Miami Heat: Mario Chalmers, Not Mike Bibby, Will Be the Team's Difference Maker

Justin EisenbandCorrespondent IMarch 15, 2011

MIAMI, FL - FEBRUARY 08: Mario Chalmers #15 of the Miami Heat calls a play during a game against the Indiana Pacers at American Airlines Arena on February 8, 2011 in Miami, Florida. NOTE TO USER: User expressly acknowledges and agrees that, by downloading and/or using this Photograph, User is consenting to the terms and conditions of the Getty Images License Agreement.  (Photo by Mike Ehrmann/Getty Images)
Mike Ehrmann/Getty Images

If the Miami Heat's recent five-game losing streak has taught us anything, it is that Miami needs to have more than just LeBron James, Dwyane Wade and Chris Bosh playing at an exceptional level if they are to make a run at an NBA championship.

With Udonis Haslem out until at least the playoffs and perhaps all of this season and Mike Miller still struggling since returning months ago from a thumb injury, the Heat have been forced to turn to an unexpected place for support: the point guard position.

Promising the allure of South Beach and the dreams of an NBA championship, Pat Riley was able to attract former Atlanta Hawk Mike Bibby convincing him to relinquish over $6 million in guaranteed money next season.

Despite the sacrifices, Mario Chalmers, not Mike Bibby, will be the difference-maker on this Miami Heat team.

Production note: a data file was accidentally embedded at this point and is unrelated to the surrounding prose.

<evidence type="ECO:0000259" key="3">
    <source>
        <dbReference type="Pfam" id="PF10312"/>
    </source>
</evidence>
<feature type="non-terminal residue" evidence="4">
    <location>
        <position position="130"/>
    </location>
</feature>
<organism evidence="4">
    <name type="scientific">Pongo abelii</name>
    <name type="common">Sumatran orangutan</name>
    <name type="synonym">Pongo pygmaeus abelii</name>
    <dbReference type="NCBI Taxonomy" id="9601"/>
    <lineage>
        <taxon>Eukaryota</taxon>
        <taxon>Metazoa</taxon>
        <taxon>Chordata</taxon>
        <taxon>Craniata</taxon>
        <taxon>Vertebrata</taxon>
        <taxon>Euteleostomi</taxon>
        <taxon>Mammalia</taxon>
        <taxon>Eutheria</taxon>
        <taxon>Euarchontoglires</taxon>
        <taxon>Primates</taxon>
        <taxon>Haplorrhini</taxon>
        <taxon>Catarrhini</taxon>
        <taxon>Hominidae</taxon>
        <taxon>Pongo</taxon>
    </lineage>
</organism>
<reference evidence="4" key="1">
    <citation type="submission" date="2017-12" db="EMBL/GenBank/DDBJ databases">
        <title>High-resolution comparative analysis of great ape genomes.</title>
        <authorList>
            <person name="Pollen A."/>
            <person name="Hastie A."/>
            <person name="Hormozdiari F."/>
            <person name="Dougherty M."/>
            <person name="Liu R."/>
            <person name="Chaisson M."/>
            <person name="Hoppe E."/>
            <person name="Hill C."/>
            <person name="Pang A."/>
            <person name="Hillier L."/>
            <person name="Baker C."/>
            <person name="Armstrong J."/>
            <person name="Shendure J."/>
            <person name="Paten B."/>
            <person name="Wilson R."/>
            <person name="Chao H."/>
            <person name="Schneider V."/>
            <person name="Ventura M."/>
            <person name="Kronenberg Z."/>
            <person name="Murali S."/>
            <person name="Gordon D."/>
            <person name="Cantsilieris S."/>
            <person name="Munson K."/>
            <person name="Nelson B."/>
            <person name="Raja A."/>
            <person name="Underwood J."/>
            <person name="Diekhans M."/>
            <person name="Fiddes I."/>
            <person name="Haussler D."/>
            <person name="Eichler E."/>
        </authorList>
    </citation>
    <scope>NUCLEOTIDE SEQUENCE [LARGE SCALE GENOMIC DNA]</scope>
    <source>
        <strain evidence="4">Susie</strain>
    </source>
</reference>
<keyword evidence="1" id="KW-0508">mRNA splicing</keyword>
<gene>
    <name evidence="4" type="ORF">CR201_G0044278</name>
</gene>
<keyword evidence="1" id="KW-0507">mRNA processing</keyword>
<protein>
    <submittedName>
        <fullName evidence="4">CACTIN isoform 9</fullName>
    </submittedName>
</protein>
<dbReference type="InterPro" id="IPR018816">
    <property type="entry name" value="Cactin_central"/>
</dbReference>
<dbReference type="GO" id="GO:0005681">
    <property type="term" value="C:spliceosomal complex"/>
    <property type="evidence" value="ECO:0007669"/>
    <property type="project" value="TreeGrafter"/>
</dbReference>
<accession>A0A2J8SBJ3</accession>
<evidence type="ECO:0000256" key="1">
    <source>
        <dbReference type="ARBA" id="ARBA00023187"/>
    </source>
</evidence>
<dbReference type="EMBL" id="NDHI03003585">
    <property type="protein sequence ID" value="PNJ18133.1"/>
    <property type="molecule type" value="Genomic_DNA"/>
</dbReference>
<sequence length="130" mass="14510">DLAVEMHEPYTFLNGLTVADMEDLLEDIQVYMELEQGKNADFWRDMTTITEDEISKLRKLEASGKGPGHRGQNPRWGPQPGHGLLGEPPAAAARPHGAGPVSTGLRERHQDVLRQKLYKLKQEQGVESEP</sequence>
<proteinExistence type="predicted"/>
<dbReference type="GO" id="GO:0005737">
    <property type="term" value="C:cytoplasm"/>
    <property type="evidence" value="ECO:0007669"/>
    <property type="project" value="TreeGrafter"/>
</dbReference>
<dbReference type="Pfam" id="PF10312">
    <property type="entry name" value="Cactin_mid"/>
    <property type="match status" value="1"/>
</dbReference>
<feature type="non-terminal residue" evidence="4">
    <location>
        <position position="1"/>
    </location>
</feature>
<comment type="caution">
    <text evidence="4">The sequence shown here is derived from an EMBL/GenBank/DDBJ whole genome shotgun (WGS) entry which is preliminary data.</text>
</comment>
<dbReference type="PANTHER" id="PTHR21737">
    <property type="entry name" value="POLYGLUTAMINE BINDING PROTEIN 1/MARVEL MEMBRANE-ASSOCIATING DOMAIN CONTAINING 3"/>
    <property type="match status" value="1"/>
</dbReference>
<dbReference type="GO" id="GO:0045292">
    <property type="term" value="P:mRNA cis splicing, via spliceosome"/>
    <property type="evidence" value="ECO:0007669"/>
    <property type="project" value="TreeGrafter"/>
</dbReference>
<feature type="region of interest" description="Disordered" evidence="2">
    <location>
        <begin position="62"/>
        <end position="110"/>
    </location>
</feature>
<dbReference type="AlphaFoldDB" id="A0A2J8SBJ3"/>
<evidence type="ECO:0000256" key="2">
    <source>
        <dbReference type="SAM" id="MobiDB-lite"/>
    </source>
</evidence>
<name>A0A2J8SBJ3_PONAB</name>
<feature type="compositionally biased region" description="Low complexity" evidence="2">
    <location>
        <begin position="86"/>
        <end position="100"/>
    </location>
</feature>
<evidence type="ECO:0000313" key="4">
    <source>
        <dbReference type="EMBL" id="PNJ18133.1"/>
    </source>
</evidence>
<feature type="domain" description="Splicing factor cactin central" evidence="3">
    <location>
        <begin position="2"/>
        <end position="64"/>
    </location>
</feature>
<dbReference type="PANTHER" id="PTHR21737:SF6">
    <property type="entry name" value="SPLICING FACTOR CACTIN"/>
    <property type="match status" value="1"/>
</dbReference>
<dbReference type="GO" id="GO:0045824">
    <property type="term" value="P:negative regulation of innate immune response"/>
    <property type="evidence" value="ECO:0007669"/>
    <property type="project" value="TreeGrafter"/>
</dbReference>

Certainly, Bibby will play a major role on the Heat. In the last four games, Bibby has shot 60 percent from beyond the arc and is shooting three pointers at over a 50 percent clip.

Chalmers, however, will demonstrate that he should be on the floor in crunch time. Firstly, Chalmers is no slouch from the three-point line either. Averaging over 35 percent from downtown, Chalmers has shot 77 percent from beyond the arc over the last four games.

Furthermore, Chalmers has been able to limit turnovers and handle the ball efficiently. Coach Erik Spoelstra has finally acknowledged that Miami is more successful with a true point guard on the floor with James and Wade. Chalmers has embraced that role often, acting as facilitator or knocking down open three-pointers created by drives by Wade and James.

Lastly, Chalmers contributes the defense that Bibby simply cannot provide. Amassing 10 steals over the last five games, Chalmers uses quick hands and offers Miami's best answer to quick point guard Rajon Rondo and Derrick Rose.

While Chalmers may not be the perfect solution to the matchup problems created by these players, he offers Miami some answers.

We cannot know which Miami team will show up in the playoffs. Is it the team from November or the team from this recent losing streak? Or will the Heat continue to ride the momentum of a three-game winning streak over the elites of the Western Conference?

Chalmers will likely be the one to answer those questions.